This week, National Pollinator Week, marks an important time to not only celebrate the role honey bees play in the sustainability of our food system, but also to spur action that can support the health of these pollinators. While everyone can play a part in maintaining bee health, collective action is the key to safeguarding the 35 percent of the world’s crops that rely on pollinators to some degree.
Earlier this month, I had the opportunity to share more about this work at the SB’18 Vancouver conference, one of the largest gatherings of sustainability practitioners and global change-makers. Joined by our peers and partners within the food industry — representing Kashi, Honey Bee Health Coalition (HBHC), Project Apis m. and the University of California at Davis — our session outlined four ways brands can engage in protecting pollinator and bee health.
1. Support credible pollination and bee research.
Neal Williams, Professor of Pollination and Bee Biology at the University of California at Davis, set the stage for the urgency of maintaining honey bee health and the many challenges facing these pollinators, including disease parasites, pesticides and poor nutrition. The Williams Lab at University of California Davis seeks to better understand these challenges by identifying methods that can be adopted to effectively enhance pollinator populations. By funding research on pollinator habitat, brands can help uncover solutions to address underlying factors of these complex issues, such as current research being done around the need for diversity of forage.
2. Take a seat as a collaborative stakeholder.
Matthew Mulica, the Policy Facilitator at Keystone Policy Center and HBHC, shared how the Coalition works to develop programs that enable collaboration with growers on pollinator health. This focuses on increasing communication between beekeepers and other agricultural players, providing forage and nutritional opportunities, and decreasing the harmful impact pesticides can have on bees. Mulica believes benefits to bee health can be created by incorporating an additional focus on pollinators to existing work, instead of designing new projects and programs, and can be achieved in collaboration with brands.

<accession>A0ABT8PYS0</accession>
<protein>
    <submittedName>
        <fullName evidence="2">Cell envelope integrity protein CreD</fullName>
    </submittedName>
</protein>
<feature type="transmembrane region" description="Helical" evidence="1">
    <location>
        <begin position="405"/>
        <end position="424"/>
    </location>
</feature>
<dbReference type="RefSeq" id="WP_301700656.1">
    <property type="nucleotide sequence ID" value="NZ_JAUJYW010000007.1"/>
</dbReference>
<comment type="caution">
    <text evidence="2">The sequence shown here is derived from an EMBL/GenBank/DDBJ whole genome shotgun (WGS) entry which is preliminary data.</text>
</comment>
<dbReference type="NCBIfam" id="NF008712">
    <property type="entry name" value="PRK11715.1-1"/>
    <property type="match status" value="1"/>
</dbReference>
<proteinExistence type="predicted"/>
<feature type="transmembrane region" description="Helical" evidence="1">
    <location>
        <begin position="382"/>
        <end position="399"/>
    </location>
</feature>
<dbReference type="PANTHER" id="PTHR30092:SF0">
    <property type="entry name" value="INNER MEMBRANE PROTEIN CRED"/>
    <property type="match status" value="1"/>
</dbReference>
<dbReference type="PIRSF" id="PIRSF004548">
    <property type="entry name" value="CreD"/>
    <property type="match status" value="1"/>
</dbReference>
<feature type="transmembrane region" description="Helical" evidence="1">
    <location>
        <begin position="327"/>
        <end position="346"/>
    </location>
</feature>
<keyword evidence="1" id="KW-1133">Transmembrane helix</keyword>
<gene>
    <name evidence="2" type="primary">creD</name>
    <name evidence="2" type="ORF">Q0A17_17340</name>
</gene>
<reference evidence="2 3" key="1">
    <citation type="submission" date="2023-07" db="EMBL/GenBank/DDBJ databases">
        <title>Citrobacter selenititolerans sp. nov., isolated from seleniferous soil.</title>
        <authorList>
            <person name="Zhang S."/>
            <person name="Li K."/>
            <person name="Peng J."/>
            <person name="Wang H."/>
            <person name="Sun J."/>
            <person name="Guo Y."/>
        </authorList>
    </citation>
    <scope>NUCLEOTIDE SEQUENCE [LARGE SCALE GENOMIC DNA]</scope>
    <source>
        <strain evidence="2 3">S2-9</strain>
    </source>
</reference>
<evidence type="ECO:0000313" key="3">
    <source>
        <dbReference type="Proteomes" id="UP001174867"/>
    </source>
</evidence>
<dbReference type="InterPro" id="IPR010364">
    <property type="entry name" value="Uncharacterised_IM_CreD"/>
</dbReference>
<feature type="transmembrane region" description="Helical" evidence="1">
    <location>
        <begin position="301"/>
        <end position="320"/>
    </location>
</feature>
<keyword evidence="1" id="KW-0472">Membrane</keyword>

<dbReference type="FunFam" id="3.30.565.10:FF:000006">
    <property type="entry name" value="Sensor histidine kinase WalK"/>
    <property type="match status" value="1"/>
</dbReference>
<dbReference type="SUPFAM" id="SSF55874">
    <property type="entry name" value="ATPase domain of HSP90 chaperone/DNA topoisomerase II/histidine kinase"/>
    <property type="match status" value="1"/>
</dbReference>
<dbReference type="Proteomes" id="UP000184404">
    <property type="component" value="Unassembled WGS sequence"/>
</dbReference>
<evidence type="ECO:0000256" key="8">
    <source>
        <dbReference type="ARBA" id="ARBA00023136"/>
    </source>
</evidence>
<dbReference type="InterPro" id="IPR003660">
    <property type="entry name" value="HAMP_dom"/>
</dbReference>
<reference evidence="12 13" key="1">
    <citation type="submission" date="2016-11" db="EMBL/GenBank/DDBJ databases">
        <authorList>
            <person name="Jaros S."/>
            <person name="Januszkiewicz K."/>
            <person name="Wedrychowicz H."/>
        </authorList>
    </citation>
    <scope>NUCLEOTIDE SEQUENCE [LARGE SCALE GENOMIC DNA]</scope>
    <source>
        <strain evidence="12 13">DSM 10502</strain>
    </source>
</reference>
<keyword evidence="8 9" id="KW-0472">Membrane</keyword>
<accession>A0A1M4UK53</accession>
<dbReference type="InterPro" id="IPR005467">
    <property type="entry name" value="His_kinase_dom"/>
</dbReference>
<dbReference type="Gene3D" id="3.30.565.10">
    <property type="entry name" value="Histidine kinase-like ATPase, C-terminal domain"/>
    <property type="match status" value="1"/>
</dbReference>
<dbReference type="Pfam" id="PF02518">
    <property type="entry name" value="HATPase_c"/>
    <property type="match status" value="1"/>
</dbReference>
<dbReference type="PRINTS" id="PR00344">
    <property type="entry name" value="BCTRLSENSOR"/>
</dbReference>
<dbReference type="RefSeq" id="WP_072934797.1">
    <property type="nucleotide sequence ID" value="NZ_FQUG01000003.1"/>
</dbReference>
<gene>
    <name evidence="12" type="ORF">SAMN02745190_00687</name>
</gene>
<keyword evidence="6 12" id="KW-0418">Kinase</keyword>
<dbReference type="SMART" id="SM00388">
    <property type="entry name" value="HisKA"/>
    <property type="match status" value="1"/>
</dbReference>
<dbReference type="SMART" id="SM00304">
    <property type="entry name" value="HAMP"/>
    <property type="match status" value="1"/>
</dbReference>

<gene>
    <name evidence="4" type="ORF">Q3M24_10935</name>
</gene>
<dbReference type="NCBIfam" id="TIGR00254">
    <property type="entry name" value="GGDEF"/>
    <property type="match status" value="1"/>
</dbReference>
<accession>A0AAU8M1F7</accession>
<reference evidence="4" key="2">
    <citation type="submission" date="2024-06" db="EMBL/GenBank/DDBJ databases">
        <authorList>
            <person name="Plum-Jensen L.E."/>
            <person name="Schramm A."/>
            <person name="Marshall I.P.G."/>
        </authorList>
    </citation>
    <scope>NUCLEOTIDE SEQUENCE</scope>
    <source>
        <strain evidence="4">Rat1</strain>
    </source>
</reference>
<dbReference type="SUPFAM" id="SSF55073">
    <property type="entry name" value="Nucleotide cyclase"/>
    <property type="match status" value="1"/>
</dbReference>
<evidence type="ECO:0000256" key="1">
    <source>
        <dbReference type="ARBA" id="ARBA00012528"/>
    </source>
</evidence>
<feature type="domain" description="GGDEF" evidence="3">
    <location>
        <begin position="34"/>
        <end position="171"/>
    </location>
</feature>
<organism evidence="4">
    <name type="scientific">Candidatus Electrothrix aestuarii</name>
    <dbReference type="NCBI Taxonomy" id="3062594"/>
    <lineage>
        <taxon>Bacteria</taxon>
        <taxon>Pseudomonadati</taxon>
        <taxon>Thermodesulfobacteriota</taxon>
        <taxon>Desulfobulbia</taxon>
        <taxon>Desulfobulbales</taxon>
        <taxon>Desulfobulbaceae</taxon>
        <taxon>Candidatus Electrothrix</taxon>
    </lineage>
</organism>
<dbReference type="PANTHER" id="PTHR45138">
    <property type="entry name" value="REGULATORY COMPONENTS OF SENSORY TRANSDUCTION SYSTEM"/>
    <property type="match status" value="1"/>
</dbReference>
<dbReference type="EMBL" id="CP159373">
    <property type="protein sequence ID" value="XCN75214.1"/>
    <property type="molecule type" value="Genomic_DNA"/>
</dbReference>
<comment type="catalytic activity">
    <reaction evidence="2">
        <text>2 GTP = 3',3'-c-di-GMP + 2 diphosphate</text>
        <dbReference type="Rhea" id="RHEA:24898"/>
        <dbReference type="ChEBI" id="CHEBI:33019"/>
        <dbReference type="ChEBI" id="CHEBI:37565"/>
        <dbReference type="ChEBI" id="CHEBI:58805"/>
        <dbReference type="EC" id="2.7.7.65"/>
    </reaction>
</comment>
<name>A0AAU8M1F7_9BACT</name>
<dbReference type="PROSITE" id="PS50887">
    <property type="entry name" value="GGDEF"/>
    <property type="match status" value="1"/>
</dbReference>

3. Fund and partner to expand habitat programs, scholarships and honey bee health funds.
Exploring regenerative agriculture at scale
Hear insights from a variety of field experts and practitioners on the myriad benefits of a world devoted to regenerative sourcing practices — June 1-4 at SB'20 Long Beach.
Danielle Downey, Executive Director of Project Apis m., a nonprofit organization working at the intersection of science, honey bees and agriculture, reinforced the notion of industry collaboration and the power it has to harmonize and connect efforts. Project Apis m. partners with brands and organizations including Costco, Droga Chocolates and the Almond Board of California on its Seeds for Bees program. Downey added that the type of funding that can bring the laboratory to the landscape to support industry collaboration and consolidation of resources will enable brands to amplify their investments and simultaneously catalyze industry-wide change.
4. Develop a program by working with your suppliers on transparency and sourcing options.
Tina Owens, the Director of Sustainability and Strategic Sourcing at Kashi, discussed how the brand has worked to develop its own honey bee program to address consumers expectations. With 87 percent of consumers willing to purchase a product because a company advocated for an issue they cared about, Kashi recognized consumer desires for action and the opportunity to stand out in the marketplace. Kashi worked with experts in the field, such as University of California Berkeley, Cal Poly, San Luis Obispo and the University of Vermont, to create the program that includes a policy on no pesticide or antibiotic residue.
At the ABC, we have also seen first-hand the positive and scalable impact these types of collaborations can have on sustaining bee health for a thriving agricultural system. The California almond community — spanning universities, government agencies, nonprofits and others — came together to develop a comprehensive set of recommendations for stakeholders in the pollination process to ensure almond orchards are and remain a safe space for honey bees. In 2014, ABC released the Honey Bee Best Management Practices, building on decades of work by the almond industry.
While progress is being made, more can be done to protect the health of our pollinators. But with an expanded focus on collaboration, brands stand to bee more impactful.